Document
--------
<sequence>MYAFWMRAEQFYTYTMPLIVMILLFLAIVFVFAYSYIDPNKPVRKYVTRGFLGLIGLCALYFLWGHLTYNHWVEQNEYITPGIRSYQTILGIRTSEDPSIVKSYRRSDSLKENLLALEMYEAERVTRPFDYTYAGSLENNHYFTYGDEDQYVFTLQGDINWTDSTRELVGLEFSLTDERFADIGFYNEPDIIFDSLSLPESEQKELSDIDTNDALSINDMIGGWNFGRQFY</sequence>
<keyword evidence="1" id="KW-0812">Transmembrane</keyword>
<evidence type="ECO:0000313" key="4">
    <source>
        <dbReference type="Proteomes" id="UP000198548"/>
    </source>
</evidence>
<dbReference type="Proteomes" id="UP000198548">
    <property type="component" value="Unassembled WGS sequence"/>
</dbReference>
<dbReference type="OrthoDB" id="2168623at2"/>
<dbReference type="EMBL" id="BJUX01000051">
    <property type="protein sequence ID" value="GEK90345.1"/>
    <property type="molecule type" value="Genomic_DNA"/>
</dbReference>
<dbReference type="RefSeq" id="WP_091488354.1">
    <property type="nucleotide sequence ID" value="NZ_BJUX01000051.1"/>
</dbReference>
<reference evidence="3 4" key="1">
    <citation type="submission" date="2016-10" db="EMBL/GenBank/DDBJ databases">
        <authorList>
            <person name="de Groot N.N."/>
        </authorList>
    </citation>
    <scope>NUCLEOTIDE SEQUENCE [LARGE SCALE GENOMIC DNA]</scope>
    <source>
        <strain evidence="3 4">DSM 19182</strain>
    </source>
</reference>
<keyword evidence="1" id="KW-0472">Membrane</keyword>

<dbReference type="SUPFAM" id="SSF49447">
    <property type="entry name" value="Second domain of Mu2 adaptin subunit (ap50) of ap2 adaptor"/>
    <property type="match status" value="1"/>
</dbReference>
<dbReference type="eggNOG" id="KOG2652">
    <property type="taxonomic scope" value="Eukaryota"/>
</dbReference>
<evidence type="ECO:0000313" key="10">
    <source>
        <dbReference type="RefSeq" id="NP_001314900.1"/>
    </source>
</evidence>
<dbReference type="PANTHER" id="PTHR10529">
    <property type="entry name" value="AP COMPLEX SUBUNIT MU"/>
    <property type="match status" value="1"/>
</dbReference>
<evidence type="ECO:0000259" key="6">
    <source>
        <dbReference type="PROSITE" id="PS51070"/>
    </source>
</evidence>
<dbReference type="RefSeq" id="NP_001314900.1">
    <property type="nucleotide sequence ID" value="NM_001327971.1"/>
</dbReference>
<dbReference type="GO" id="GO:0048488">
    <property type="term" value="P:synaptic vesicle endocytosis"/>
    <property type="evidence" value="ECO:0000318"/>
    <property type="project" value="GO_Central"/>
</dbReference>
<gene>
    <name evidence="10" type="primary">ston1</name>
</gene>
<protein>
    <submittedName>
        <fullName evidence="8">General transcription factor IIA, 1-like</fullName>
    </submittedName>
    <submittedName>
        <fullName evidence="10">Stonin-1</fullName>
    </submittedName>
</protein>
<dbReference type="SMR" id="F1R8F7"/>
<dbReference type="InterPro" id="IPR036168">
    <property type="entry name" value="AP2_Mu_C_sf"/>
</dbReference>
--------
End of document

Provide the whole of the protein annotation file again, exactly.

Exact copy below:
<sequence>MYAFWMRAEQFYTYTMPLIVMILLFLAIVFVFAYSYIDPNKPVRKYVTRGFLGLIGLCALYFLWGHLTYNHWVEQNEYITPGIRSYQTILGIRTSEDPSIVKSYRRSDSLKENLLALEMYEAERVTRPFDYTYAGSLENNHYFTYGDEDQYVFTLQGDINWTDSTRELVGLEFSLTDERFADIGFYNEPDIIFDSLSLPESEQKELSDIDTNDALSINDMIGGWNFGRQFY</sequence>
<keyword evidence="1" id="KW-0812">Transmembrane</keyword>
<evidence type="ECO:0000313" key="4">
    <source>
        <dbReference type="Proteomes" id="UP000198548"/>
    </source>
</evidence>
<dbReference type="Proteomes" id="UP000198548">
    <property type="component" value="Unassembled WGS sequence"/>
</dbReference>
<dbReference type="OrthoDB" id="2168623at2"/>
<dbReference type="EMBL" id="BJUX01000051">
    <property type="protein sequence ID" value="GEK90345.1"/>
    <property type="molecule type" value="Genomic_DNA"/>
</dbReference>
<dbReference type="RefSeq" id="WP_091488354.1">
    <property type="nucleotide sequence ID" value="NZ_BJUX01000051.1"/>
</dbReference>
<reference evidence="3 4" key="1">
    <citation type="submission" date="2016-10" db="EMBL/GenBank/DDBJ databases">
        <authorList>
            <person name="de Groot N.N."/>
        </authorList>
    </citation>
    <scope>NUCLEOTIDE SEQUENCE [LARGE SCALE GENOMIC DNA]</scope>
    <source>
        <strain evidence="3 4">DSM 19182</strain>
    </source>
</reference>
<keyword evidence="1" id="KW-0472">Membrane</keyword>

<dbReference type="SUPFAM" id="SSF49447">
    <property type="entry name" value="Second domain of Mu2 adaptin subunit (ap50) of ap2 adaptor"/>
    <property type="match status" value="1"/>
</dbReference>
<dbReference type="eggNOG" id="KOG2652">
    <property type="taxonomic scope" value="Eukaryota"/>
</dbReference>
<evidence type="ECO:0000313" key="10">
    <source>
        <dbReference type="RefSeq" id="NP_001314900.1"/>
    </source>
</evidence>
<dbReference type="PANTHER" id="PTHR10529">
    <property type="entry name" value="AP COMPLEX SUBUNIT MU"/>
    <property type="match status" value="1"/>
</dbReference>
<evidence type="ECO:0000259" key="6">
    <source>
        <dbReference type="PROSITE" id="PS51070"/>
    </source>
</evidence>
<dbReference type="RefSeq" id="NP_001314900.1">
    <property type="nucleotide sequence ID" value="NM_001327971.1"/>
</dbReference>
<dbReference type="GO" id="GO:0048488">
    <property type="term" value="P:synaptic vesicle endocytosis"/>
    <property type="evidence" value="ECO:0000318"/>
    <property type="project" value="GO_Central"/>
</dbReference>
<gene>
    <name evidence="10" type="primary">ston1</name>
</gene>
<protein>
    <submittedName>
        <fullName evidence="8">General transcription factor IIA, 1-like</fullName>
    </submittedName>
    <submittedName>
        <fullName evidence="10">Stonin-1</fullName>
    </submittedName>
</protein>
<dbReference type="SMR" id="F1R8F7"/>
<dbReference type="InterPro" id="IPR036168">
    <property type="entry name" value="AP2_Mu_C_sf"/>
</dbReference>